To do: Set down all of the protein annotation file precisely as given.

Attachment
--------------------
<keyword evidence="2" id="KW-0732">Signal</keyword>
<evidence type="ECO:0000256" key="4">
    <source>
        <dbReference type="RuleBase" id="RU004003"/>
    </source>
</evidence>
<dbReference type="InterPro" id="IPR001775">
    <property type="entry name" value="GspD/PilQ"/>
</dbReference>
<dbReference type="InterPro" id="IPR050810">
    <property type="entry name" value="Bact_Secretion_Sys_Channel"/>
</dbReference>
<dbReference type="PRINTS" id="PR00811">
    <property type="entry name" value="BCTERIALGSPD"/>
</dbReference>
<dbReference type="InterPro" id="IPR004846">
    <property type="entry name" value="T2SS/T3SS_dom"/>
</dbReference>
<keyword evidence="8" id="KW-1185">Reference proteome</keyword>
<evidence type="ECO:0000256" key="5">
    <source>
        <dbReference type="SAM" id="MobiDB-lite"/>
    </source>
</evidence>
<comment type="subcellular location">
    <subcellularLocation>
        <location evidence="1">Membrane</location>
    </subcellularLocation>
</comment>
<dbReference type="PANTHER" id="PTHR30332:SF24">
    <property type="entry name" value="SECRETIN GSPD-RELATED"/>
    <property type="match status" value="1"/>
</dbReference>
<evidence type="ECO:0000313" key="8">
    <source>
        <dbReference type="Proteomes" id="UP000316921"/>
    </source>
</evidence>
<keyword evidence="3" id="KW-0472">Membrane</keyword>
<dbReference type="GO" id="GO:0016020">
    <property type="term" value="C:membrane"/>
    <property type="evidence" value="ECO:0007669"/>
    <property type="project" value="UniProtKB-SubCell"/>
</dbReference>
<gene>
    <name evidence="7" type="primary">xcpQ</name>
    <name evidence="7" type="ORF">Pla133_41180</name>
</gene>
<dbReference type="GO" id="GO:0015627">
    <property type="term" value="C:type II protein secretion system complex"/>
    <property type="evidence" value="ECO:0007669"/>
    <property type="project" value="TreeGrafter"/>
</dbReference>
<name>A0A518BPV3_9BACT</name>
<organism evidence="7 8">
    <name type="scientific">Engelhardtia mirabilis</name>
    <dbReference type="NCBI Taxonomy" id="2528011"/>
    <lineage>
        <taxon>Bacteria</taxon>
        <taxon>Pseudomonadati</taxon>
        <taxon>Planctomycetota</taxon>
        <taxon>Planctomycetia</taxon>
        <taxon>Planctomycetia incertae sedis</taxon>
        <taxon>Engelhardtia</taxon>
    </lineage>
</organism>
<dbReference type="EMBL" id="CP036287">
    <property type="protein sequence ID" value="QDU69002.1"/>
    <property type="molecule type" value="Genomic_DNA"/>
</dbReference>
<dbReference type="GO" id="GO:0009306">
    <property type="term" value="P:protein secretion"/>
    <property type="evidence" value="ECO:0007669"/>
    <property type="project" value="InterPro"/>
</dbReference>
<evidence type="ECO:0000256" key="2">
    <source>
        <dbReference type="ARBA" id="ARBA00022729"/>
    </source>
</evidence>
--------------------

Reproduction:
<keyword evidence="2" id="KW-0732">Signal</keyword>
<evidence type="ECO:0000256" key="4">
    <source>
        <dbReference type="RuleBase" id="RU004003"/>
    </source>
</evidence>
<dbReference type="InterPro" id="IPR001775">
    <property type="entry name" value="GspD/PilQ"/>
</dbReference>
<dbReference type="InterPro" id="IPR050810">
    <property type="entry name" value="Bact_Secretion_Sys_Channel"/>
</dbReference>
<dbReference type="PRINTS" id="PR00811">
    <property type="entry name" value="BCTERIALGSPD"/>
</dbReference>
<dbReference type="InterPro" id="IPR004846">
    <property type="entry name" value="T2SS/T3SS_dom"/>
</dbReference>
<keyword evidence="8" id="KW-1185">Reference proteome</keyword>
<evidence type="ECO:0000256" key="5">
    <source>
        <dbReference type="SAM" id="MobiDB-lite"/>
    </source>
</evidence>
<comment type="subcellular location">
    <subcellularLocation>
        <location evidence="1">Membrane</location>
    </subcellularLocation>
</comment>
<dbReference type="PANTHER" id="PTHR30332:SF24">
    <property type="entry name" value="SECRETIN GSPD-RELATED"/>
    <property type="match status" value="1"/>
</dbReference>
<evidence type="ECO:0000313" key="8">
    <source>
        <dbReference type="Proteomes" id="UP000316921"/>
    </source>
</evidence>
<keyword evidence="3" id="KW-0472">Membrane</keyword>
<dbReference type="GO" id="GO:0016020">
    <property type="term" value="C:membrane"/>
    <property type="evidence" value="ECO:0007669"/>
    <property type="project" value="UniProtKB-SubCell"/>
</dbReference>
<gene>
    <name evidence="7" type="primary">xcpQ</name>
    <name evidence="7" type="ORF">Pla133_41180</name>
</gene>
<dbReference type="GO" id="GO:0015627">
    <property type="term" value="C:type II protein secretion system complex"/>
    <property type="evidence" value="ECO:0007669"/>
    <property type="project" value="TreeGrafter"/>
</dbReference>
<name>A0A518BPV3_9BACT</name>
<organism evidence="7 8">
    <name type="scientific">Engelhardtia mirabilis</name>
    <dbReference type="NCBI Taxonomy" id="2528011"/>
    <lineage>
        <taxon>Bacteria</taxon>
        <taxon>Pseudomonadati</taxon>
        <taxon>Planctomycetota</taxon>
        <taxon>Planctomycetia</taxon>
        <taxon>Planctomycetia incertae sedis</taxon>
        <taxon>Engelhardtia</taxon>
    </lineage>
</organism>
<dbReference type="EMBL" id="CP036287">
    <property type="protein sequence ID" value="QDU69002.1"/>
    <property type="molecule type" value="Genomic_DNA"/>
</dbReference>
<dbReference type="GO" id="GO:0009306">
    <property type="term" value="P:protein secretion"/>
    <property type="evidence" value="ECO:0007669"/>
    <property type="project" value="InterPro"/>
</dbReference>
<evidence type="ECO:0000256" key="2">
    <source>
        <dbReference type="ARBA" id="ARBA00022729"/>
    </source>
</evidence>